Tag Archives: C. S. Lewis

Practice. Practice. Practice.

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Wash. Rinse. Repeat. Practice. Practice. Practice. If you want to write, you have to make like a Nike commercial and “just do it.”

I write almost every day; most of it is work-related, but I probably average about about 1,500 words. I write mostly about stewardship, discipleship, and faith. Some days I craft articles or draft profiles. Other days I write sermons and blog posts. Once a week I write a reflection on the Revised Common Lectionary. Social media posts are a regular complement to the longer pieces. When I have the opportunity and luxury of choice I write poetry and dabble with fiction. Other writers are far more prolific than I am–and decidedly more disciplined, too. Still I write because it’s part of who I am.

When I don’t write I become cranky, slightly out-of-sorts, a bit moody. It’s the same as with physical exercise. Our bodies need to be active, to move, to stretch, to be strengthened. The same applies for our writing muscles and creativity: Use it, or you just might lose it.

What you want is practice, practice, practice. It doesn’t matter what we write (at least this is my view) at our age, so long as we write continually as well as we can. I feel that every time I write a page either of prose or of verse, with real effort, even if it’s thrown into the fire the next minute, I am so much further on. — C. S. Lewis

Here’s the thing: writing requires regular, everyday effort. I don’t know of anyone who simply sat down, faced a blank screen or clean sheet of paper and wrote a best-selling novel or a Broadway-bound play on the first go. So I’m grateful for C. S. Lewis’ reminder that every word written carries one further on, and I agree with him that craft matters, that every effort should be keen and thoughtful. Whether it’s fiction or poetry or feature articles or even a letter to a friend (perhaps particularly a letter to a friend), it’s a worthy effort and deserves to be treated as such.

This is what I learned: that everybody is talented, original and has something important to say. — Brenda Ueland

It is easy to become discouraged. Some days it seems that no words will come or that those that do spit themselves out are facile or nonsensical. On those days, remember this quote from pioneering writer and free spirit Brenda Ueland in her book If you Want to Write (Greywolf Press). In fact, she felt so strongly that everyone has something important to say that she titled a chapter in the book with those words. If you are not familiar with Ueland or this book, by all means read it.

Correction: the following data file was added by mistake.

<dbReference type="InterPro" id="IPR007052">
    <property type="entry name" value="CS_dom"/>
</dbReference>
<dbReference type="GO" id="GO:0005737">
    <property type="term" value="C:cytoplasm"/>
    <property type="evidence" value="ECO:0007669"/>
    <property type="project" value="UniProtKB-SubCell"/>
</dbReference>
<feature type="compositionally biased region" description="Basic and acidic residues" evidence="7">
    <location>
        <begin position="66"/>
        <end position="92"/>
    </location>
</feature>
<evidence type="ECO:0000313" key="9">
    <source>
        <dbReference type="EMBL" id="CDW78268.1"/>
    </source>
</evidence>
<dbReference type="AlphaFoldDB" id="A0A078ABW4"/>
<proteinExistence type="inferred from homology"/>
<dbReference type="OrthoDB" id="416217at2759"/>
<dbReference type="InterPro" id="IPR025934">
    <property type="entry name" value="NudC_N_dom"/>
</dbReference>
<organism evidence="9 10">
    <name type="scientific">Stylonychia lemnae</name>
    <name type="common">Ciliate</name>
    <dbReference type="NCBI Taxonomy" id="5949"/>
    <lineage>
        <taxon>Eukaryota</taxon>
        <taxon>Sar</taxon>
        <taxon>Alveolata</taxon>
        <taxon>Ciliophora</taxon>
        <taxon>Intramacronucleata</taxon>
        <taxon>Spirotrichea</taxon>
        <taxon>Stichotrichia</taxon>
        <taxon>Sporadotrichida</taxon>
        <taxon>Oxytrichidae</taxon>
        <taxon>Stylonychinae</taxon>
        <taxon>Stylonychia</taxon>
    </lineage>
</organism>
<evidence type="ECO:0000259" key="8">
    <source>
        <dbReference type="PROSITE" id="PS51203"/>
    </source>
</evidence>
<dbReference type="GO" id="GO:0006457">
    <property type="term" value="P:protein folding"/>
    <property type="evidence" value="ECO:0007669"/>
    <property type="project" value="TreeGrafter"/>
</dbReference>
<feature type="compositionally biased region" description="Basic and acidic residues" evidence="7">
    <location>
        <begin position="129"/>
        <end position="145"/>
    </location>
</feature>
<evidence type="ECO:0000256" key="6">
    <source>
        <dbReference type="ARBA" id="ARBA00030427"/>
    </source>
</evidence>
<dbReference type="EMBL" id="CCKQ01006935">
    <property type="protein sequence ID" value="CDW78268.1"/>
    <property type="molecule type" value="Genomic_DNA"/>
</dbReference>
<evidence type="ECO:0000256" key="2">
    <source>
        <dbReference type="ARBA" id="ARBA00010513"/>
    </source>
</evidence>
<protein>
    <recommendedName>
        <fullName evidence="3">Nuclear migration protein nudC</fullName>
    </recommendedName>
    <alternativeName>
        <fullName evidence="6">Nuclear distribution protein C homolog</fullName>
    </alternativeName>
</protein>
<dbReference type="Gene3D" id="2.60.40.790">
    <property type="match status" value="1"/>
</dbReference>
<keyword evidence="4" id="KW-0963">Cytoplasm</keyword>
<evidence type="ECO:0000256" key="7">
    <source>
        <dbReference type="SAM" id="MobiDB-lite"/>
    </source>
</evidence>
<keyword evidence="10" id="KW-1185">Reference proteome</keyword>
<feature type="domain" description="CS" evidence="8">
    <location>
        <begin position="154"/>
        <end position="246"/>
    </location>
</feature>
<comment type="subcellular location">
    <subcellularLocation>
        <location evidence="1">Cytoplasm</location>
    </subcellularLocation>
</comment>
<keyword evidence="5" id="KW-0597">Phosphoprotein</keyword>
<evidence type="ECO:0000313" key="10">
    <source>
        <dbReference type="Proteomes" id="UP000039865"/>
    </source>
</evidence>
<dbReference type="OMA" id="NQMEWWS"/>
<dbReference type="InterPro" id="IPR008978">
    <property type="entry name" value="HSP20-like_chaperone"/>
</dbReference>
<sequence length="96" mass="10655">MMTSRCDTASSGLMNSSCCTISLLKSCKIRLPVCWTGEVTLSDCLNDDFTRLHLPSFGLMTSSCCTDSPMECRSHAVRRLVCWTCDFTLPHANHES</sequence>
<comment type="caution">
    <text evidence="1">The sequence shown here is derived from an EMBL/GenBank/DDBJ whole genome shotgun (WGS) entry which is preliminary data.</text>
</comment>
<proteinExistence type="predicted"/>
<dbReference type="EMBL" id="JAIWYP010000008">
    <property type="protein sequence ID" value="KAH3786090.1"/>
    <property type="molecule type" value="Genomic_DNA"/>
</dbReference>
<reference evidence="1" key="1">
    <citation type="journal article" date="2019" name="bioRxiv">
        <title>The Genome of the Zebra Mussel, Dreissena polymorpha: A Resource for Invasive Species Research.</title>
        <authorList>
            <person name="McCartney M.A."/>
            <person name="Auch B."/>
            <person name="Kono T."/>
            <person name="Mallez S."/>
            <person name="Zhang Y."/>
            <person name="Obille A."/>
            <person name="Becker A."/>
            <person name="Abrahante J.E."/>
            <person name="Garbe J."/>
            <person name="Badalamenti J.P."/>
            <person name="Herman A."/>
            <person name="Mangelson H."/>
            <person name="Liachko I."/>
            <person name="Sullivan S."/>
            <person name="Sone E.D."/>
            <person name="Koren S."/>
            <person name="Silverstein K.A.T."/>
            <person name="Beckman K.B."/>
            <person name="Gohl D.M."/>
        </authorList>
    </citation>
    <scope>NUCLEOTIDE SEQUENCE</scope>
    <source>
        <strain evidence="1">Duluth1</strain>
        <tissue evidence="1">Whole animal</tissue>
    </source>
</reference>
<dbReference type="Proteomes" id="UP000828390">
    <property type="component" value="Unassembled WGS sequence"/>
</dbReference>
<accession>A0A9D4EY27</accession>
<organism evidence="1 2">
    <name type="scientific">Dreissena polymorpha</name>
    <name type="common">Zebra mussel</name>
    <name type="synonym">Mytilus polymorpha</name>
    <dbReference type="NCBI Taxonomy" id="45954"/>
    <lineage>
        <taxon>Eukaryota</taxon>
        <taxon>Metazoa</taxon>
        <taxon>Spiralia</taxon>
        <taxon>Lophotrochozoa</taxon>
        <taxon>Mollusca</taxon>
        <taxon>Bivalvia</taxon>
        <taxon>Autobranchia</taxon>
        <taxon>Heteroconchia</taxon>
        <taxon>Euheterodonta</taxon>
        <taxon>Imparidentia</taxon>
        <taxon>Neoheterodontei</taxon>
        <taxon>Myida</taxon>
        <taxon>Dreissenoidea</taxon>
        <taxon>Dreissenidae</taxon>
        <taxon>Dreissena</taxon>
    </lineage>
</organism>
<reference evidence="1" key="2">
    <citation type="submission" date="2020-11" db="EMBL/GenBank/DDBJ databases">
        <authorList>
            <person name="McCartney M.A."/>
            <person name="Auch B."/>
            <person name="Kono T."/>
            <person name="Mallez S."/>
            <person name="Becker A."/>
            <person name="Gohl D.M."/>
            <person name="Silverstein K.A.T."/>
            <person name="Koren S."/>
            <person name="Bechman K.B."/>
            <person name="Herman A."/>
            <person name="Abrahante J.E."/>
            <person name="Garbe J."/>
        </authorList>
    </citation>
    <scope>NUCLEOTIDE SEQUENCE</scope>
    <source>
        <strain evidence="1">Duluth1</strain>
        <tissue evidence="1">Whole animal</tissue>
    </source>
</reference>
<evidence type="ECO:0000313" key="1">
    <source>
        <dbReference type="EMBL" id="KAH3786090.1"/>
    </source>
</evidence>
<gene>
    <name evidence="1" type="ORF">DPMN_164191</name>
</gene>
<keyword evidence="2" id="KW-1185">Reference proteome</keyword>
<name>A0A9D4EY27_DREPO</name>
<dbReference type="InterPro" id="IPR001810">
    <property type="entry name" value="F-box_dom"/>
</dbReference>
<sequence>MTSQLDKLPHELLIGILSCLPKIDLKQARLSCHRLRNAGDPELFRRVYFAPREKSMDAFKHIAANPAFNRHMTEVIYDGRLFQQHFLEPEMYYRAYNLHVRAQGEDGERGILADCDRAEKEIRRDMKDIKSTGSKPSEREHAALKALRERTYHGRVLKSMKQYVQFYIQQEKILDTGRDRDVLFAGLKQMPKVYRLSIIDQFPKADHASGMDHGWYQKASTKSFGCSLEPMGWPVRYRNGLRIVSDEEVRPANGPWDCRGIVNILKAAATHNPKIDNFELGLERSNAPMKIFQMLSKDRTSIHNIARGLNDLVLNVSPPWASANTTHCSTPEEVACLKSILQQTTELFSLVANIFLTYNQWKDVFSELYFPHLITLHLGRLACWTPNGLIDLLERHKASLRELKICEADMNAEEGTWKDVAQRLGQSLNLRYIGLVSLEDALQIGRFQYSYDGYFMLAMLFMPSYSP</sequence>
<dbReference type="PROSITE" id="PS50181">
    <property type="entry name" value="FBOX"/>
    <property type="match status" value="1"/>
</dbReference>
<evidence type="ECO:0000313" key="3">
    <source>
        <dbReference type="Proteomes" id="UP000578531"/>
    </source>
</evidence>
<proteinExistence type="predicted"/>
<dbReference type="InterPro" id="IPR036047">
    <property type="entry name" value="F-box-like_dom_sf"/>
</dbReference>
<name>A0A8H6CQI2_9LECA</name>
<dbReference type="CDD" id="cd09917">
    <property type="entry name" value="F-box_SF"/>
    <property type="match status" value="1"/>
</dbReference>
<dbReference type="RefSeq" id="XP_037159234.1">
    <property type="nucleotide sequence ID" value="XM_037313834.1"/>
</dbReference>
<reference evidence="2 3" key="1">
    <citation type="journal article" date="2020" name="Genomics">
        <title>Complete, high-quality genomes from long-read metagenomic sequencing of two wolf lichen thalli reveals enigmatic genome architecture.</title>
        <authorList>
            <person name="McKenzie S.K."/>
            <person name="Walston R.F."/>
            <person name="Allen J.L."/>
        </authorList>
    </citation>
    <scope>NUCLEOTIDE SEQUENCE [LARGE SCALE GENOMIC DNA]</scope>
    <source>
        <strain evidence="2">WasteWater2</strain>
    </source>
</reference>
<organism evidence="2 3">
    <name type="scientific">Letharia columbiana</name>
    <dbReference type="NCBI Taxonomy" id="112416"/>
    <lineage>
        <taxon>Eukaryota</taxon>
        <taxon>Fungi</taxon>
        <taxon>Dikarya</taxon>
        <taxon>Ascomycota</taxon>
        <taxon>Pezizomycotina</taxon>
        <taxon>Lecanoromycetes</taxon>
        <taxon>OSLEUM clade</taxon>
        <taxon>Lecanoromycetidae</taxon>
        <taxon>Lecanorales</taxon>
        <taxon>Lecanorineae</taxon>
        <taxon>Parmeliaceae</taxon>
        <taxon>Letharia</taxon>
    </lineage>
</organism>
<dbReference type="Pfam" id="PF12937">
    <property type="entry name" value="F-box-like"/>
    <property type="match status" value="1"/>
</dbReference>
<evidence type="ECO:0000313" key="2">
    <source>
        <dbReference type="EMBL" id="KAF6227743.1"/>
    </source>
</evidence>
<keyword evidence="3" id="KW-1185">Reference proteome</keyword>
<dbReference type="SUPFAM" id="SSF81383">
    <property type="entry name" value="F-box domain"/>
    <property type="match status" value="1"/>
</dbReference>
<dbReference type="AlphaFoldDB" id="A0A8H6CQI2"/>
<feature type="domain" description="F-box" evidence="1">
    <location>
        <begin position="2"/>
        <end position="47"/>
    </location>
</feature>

Don’t be discouraged dear fellow writer. Put pen to paper or fingers to keyboard, and keep those words coming. Read good prose and poetry. See excellent plays. Listen to good music. But most of all, WRITE. Every day. Yes. Every day.

I’d really like to hear your thoughts and strategies for hammering out those words. Please share your wisdom in the comment section. Thanks!

Photo: Ramiro Ramirez, Creative Commons. Thanks!

 

 

Lift

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To you, O LORD, I lift up my soul. /O my God, in your I trust; do not let me be put to shame; do not let my enemies exult over me. — Psalm 25:1-2

Read: Psalm 25:1-5

Ponder:

“He came down from heaven” can almost be transposed into “Heaven drew earth up into it,” and locality, limitation, sleep, sweat, footsore weariness, frustration, pain, doubt, and death are, from before all worlds, known by God from within. The pure light walks the earth; the darkness, received into the heart of Deity, is there swallowed up. Where, except in uncreated light, can the darkness be drowned? — C. S. Lewis, Letters to Malcolm: Chiefly on Prayer

Reflect:

Yes, light walks the earth so that we can lift our weary faces and souls to the LORD and be renewed. Despite the shortening of the days and longer shadows of night, the bright, crisp morning light dawns to cheer and warm. Turn your face to the light. Lift up your soul to the Creator of atoms and ants, mountains and molecules, water and wonder. Can you feel it in your bones? Listen. Do you hear the breathe of heaven and hum of creation? The LORD of Word and Light is drawing you–and all of creation–into pure love. The days are surely coming when all will be made new.

Lift your soul. Lift your heart and hurts and hopes. Lift your hands in praise and prayer. The Advent of the LORD is here. God is with you. God has always been and will be, speaking and spinning the cosmos into a web of redemption. And you, you dear child, are being lifted into that coming reality. God quickens and readies the Christ child to enter again into the manger of your heart. Kindle the fires of this season of waiting and preparation and anticipation. Put your trust in the Light that the powers, principalities, and darkness of this age cannot overcome. Wait this day with a glad and thankful heart. Your salvation draws near.

Thanks-Living:

Resolve to avoid all that seeks to separate you from the Light of Creator God on this second day of Advent. Take several mini-breaks to pray, breath, look, and listen. See how that last leaf hangs tenaciously on the branch outside your window. Observe the joy of a child at play. Savor a cup of your favorite tea or coffee. Tell as many people as you can that you love them.

Lift and be lifted. Make this a day of waiting–all day long–anticipating and expecting the Divine presence to lead you.

Photo by martinak15. Thanks!